Seeing as a large part of American culture came from the United Kingdom, it’s not much of a surprise that many of our Christmas traditions and decorations originated there as well. Greenery such as mistletoe, wreaths, and holly and ivy had their origins in the Winter Solstice that became part of Christmas as ancient Britons converted to Christianity. German immigrants brought over Christmas trees, but they didn’t become fashionable in the UK and US until Prince Phillip brought one into Buckingham Palace. All of these decorations persist as part of our holiday culture today, but there are still differences between the ways Americans and Brits decorate for Christmas. If you want to make your Christmas a little more British, you can take an example from below. Let us know what some of your favorite British Christmas decorations are and share them with us in the comments.
Nativity Scene without Jesus (Until the 24th)
Many Americans who celebrate Christmas often keep a manger scene in their home. This set depicts the birth of Jesus in the manger behind the inn after Mary and Joseph couldn’t find lodging anywhere else. The setting id often depicted as a crude barn and includes figures of the animals, Mary, Joseph, and Jesus, as well as potentially the shepherds, three wise men, and angels. Normally Americans will keep Jesus in the Nativity scene the entire Christmas season, but it’s more traditional in the United Kingdom not to add Jesus until Christmas Eve, closer to his birth. You can also wait to add the shepherds until then and the wise men on Jan. 6th (the date of the Epiphany, typically celebrated as the day the wise men visited Jesus).
The tradition of giving oranges (especially in stockings) at Christmas in Britain appears to have started in the Victorian era, though it may be much older. Oranges were a sign of wealth but also harkened back to the legend of St. Nicholas, who left three bags of gold for a poor man so that his three daughters would each have a dowry for marriage. The three bags eventually became symbolized as three gold balls, which bear a striking semblance to oranges and still serve as the symbol of pawnbrokers (for whom Nicholas is a patron saint). You can either decorate an orange to become a Christingle (intended to symbolize Christ as the “Light of the World”) or follow one of a dozen recipes online to dry out orange slices and use them as Christmas ornaments for your tree.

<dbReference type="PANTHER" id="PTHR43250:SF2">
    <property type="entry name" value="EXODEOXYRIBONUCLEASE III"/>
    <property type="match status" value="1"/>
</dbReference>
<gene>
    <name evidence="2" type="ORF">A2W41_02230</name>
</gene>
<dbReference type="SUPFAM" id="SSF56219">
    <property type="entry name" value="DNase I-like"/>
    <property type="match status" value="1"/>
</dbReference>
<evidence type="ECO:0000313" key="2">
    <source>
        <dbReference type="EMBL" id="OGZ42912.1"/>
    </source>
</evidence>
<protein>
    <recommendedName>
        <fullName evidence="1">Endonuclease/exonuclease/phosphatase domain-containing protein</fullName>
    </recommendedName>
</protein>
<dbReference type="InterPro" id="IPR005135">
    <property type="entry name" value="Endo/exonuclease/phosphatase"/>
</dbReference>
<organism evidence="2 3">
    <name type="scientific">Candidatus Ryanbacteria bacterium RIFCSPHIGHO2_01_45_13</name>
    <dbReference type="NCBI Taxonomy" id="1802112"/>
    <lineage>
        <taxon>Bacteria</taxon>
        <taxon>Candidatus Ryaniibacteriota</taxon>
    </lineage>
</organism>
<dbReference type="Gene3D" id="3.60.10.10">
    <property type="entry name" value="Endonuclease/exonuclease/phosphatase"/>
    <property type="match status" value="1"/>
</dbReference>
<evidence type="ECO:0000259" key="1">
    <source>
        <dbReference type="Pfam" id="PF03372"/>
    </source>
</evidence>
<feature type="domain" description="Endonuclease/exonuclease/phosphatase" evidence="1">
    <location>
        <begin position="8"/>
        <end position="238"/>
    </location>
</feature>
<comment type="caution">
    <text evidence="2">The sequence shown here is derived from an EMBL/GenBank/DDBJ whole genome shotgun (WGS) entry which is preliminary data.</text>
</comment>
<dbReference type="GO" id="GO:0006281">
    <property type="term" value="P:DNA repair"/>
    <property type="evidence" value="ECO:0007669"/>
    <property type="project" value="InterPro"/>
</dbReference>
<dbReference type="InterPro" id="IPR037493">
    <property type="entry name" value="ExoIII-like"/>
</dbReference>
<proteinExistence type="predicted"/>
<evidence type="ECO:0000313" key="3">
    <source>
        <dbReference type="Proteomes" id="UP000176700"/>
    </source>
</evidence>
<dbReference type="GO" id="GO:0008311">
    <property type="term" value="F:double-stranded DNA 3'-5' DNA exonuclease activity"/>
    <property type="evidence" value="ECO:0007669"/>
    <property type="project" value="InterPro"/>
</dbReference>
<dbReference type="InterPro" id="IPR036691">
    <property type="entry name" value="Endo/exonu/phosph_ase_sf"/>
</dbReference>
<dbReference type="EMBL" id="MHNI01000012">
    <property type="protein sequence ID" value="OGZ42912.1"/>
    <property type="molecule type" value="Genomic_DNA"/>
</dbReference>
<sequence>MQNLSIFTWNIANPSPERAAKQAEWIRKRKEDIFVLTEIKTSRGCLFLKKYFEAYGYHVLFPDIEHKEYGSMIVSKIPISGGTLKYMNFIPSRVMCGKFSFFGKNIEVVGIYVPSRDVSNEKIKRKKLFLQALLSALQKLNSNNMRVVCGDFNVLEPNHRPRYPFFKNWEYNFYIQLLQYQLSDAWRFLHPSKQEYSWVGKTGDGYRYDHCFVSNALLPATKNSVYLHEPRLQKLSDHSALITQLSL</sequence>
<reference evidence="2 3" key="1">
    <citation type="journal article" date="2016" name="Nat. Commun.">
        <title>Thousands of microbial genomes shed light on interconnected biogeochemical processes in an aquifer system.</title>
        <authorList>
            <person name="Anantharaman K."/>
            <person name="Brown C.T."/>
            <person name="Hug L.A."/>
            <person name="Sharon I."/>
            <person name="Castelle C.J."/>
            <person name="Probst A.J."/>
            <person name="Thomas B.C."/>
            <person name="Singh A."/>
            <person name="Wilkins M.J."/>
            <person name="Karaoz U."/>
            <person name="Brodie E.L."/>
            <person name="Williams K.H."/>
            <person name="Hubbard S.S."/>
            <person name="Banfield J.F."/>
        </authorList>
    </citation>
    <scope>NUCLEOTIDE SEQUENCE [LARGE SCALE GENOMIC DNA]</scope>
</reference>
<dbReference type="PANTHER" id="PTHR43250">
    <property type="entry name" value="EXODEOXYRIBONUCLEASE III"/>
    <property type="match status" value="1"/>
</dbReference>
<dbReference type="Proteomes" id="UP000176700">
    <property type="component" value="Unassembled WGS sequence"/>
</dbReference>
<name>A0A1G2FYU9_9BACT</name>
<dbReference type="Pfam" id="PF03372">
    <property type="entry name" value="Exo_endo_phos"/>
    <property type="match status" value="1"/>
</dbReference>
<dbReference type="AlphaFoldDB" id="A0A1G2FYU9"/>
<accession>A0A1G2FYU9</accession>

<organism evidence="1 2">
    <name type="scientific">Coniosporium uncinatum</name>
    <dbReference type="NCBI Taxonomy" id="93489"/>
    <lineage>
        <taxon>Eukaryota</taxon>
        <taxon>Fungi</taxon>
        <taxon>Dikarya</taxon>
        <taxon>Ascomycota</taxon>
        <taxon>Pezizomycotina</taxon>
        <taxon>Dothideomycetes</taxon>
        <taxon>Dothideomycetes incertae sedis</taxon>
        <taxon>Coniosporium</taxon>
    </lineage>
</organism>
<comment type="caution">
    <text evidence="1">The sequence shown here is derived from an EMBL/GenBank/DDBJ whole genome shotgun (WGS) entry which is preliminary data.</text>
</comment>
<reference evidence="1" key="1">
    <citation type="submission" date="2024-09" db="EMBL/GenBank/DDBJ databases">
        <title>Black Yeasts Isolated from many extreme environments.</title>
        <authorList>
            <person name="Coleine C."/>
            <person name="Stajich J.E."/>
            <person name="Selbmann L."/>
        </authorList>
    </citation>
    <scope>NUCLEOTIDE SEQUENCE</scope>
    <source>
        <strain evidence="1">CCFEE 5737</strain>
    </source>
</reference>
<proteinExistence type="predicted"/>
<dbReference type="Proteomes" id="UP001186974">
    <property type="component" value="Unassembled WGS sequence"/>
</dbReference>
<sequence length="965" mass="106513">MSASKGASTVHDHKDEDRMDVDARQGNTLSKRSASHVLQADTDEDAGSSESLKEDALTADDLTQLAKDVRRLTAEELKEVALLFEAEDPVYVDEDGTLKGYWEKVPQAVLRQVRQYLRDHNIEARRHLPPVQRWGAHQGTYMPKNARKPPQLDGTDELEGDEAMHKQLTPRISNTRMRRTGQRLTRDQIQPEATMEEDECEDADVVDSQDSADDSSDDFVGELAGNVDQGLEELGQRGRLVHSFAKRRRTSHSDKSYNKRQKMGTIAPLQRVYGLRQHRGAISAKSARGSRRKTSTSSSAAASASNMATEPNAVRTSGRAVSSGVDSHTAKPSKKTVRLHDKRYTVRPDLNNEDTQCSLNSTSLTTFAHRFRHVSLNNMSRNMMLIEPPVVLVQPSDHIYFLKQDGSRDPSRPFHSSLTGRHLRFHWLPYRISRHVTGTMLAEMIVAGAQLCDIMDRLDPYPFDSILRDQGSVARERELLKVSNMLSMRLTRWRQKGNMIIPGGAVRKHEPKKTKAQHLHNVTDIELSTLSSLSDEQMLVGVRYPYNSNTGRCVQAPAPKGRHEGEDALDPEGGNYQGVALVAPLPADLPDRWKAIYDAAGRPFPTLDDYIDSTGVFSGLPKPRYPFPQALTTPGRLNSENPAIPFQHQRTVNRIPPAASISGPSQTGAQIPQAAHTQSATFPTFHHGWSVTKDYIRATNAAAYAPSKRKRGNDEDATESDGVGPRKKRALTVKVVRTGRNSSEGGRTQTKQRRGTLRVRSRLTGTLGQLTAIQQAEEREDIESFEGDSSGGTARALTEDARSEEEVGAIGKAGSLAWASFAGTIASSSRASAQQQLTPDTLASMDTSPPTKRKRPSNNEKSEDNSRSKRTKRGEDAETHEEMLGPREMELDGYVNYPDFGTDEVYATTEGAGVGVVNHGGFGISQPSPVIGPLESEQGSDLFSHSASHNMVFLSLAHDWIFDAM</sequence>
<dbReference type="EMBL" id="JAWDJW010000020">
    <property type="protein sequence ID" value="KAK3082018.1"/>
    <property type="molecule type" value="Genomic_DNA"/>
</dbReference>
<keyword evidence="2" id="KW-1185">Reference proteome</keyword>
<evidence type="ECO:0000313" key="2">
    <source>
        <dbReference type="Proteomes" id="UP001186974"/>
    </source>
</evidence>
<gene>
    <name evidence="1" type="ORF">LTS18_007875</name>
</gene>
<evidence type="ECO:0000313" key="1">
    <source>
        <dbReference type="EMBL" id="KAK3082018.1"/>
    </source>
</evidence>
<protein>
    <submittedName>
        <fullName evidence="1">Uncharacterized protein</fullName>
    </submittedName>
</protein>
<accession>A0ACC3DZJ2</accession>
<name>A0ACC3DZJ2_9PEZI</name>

Put Your Christmas Stockings on the Bed
The tradition of Christmas Stockings also begins with St. Nicholas who put the bags of gold in the girls’ stockings that were hanging on the bed while the girls were sleeping. In Britain, stockings at the head or foot of the bed are still the traditional place to locate them. Other accounts of the story have the stockings hanging on the fireplace to dry. Part of the reason for this stocking location in America might have to do with the poem “A Visit from St. Nicholas” by American poet Clarke Clement Moore (better known by its first line “’Twas the night before Christmas”). The poem served as one of several origins for Americans’ image of Santa Claus and the description of the stockings being “hung by the chimney” with care may certain have influenced people to do the same.
Confectioner Tom Smith of London created the first Christmas crackers in 1847 as a clever holiday way to sell his bon-bons, but over time they have come to include small toys, a paper crown, and jokes. They’re normally part of the traditional British Christmas dinner, and everyone is expected to wear their crown and read the bad jokes to each other. Christmas Crackers also tend to be very colorfully decorated on the outside, and their placement on your plate serves as an added decoration for the holiday.
Tone Down the Christmas Lights
Most Americans are familiar with the scene in National Lampoon’s Christmas Vacation when Clark Griswold turns on his home’s Christmas lights and nearly blinds the whole neighborhood or Tim Taylor from Home Improvement causing a blackout with his decorative light show. Exterior Christmas lights are a very big deal in the States, with whole neighborhoods holding competitions and lighting events drawing visitors near and far, but Christmas lights are a more subdued affair in the UK. Sure, the high streets and shops will be aglow with incredibly extravagant and colorful Christmas lights, but most homes in the UK don’t go so large. That doesn’t mean you can’t put out any, but for a British Christmas, less is more.